Yesterday the National Election Commission decided that because Litresits had a pass to the building and did not have to make a stop at the security guard’s cubicle, he had an undue advantage. His petition would therefore not be accepted. Wodicska was declared the winner even though the Election Office found his question “Do you agree that Sunday should be a day of rest for everybody and that stores be closed?” ambiguous. Ambiguous? I think it is outright nonsensical. It is impossible to guarantee everybody a day of rest on Sunday. Wodicska is obviously one of those people who are determined to delay the referendum by submitting questions that are guaranteed not to be approved by the Kúria, Hungary’s supreme court. Whether these people are hired by the Orbán government, as some people suspect, or simply act on their own is hard to say. In any case, the Kúria has 90 days to decide whether Wodicska’s referendum question passes muster or not. It will not, but for three months the question of the referendum is set aside again.
And what, you may ask, happened to the third contestant, the one who was originally declared the “winner”? NVB decided that posting the decision not to accept a referendum question on the website of the National Election Office (not the National Election Commission) is the signal that the court procedure is over. NVB also decided that the petition of the person who enters the building of the Election Office first will be sent on, no matter when that document is time stamped. Zoltán Lukács, who submitted MSZP’s question, rightly pointed out that this ruling shows a peculiar mindset. Let’s assume that two people enter the building at the same time but that one of them cannot find the right office in that large building. What will happen then? My hunch is that the decision would depend on who the two people are. The person who knows his way around, such as the MSZP “courier,” would probably be deemed to have an undue advantage. It’s easy to create rationalizations for not accepting any referendum question that might actually get on the ballot.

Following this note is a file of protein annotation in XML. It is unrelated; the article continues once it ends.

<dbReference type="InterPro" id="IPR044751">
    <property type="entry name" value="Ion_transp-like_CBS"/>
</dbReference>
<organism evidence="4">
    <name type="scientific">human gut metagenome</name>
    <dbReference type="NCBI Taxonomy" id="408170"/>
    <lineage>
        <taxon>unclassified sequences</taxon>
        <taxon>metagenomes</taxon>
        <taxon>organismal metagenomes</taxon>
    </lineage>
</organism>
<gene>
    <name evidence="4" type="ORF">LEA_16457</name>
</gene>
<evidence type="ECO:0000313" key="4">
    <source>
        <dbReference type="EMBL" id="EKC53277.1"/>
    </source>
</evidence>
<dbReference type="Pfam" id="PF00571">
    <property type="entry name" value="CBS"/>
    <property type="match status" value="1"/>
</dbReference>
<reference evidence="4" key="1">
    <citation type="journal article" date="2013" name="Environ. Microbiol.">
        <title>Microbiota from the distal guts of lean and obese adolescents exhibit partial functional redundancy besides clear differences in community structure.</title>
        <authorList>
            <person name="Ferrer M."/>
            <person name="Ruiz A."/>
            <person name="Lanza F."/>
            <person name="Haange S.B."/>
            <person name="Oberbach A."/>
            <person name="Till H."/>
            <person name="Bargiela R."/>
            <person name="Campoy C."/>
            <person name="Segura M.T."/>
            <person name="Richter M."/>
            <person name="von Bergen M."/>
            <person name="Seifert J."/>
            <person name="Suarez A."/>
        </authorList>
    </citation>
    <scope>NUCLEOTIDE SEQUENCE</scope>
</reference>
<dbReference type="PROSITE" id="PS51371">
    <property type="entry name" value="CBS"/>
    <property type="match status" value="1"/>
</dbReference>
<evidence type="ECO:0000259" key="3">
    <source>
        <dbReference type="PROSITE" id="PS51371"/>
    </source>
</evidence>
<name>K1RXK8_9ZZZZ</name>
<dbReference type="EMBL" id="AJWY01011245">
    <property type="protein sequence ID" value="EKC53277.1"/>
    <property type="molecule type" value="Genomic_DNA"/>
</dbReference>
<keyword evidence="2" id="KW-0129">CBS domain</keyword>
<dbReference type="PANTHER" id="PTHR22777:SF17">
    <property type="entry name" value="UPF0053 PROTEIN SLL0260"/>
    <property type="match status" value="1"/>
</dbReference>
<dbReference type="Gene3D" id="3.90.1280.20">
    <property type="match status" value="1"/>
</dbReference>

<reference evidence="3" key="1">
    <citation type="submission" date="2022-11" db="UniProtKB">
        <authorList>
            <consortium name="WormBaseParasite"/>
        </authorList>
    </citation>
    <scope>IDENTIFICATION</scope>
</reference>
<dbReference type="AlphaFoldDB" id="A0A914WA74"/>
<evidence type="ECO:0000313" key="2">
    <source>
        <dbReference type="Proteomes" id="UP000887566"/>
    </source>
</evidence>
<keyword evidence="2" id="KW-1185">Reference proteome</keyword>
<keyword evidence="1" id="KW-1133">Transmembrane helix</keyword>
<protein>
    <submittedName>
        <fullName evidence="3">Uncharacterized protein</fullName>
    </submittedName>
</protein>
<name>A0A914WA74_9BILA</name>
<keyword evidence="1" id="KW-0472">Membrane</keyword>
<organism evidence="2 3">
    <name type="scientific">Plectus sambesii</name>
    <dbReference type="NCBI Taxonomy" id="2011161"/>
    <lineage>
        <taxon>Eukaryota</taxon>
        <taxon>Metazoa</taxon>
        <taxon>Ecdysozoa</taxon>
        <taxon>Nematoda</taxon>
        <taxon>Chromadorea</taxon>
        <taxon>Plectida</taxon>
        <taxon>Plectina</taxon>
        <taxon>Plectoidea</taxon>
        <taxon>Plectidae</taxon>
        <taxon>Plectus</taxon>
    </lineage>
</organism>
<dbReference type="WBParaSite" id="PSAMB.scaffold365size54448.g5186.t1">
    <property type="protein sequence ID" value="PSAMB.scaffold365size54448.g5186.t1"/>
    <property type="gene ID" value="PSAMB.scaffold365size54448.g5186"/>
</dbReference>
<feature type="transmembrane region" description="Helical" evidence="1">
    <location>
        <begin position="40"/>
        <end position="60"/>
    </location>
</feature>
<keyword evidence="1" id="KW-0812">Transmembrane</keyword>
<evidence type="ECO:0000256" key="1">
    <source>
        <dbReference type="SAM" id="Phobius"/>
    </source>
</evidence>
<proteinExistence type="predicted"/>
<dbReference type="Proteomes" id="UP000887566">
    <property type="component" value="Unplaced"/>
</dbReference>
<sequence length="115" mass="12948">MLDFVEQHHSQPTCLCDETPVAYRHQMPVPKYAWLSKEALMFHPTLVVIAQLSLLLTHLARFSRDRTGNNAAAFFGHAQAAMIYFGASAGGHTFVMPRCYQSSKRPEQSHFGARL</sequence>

A woman who called into KlubRádió today offered a convincing analysis of NVB’s ad hoc decision. She is certain that a referendum will never be held in Hungary as long as Viktor Orbán is prime minister because he remembers only too well the outcome of the referendum held on March 9, 2008, which resulted in the fall of Prime Minister Ferenc Gyurcsány a year later. The reforms the second Gyurcsány government introduced in 2006-2007 were opposed by Fidesz from the very beginning.The party eventually succeeded in putting forth three questions regarding the introduction of (1) tuition fees in colleges and universities, (2) a co-payment at doctor’s offices, and (3) a daily fee at hospitals. With a very large turnout (50.9%) 82% of the voters said no to these fees, although they were minimal amounts. It was a reaffirmation that a large segment of society didn’t approve of the reforms introduced by the government. The argument goes that a referendum on Sunday store closings would produce similar results, and it would signify more than people’s annoyance with Sunday restrictions. It would be, just as in Gyurcsány’s case, a massive opposition to the government itself.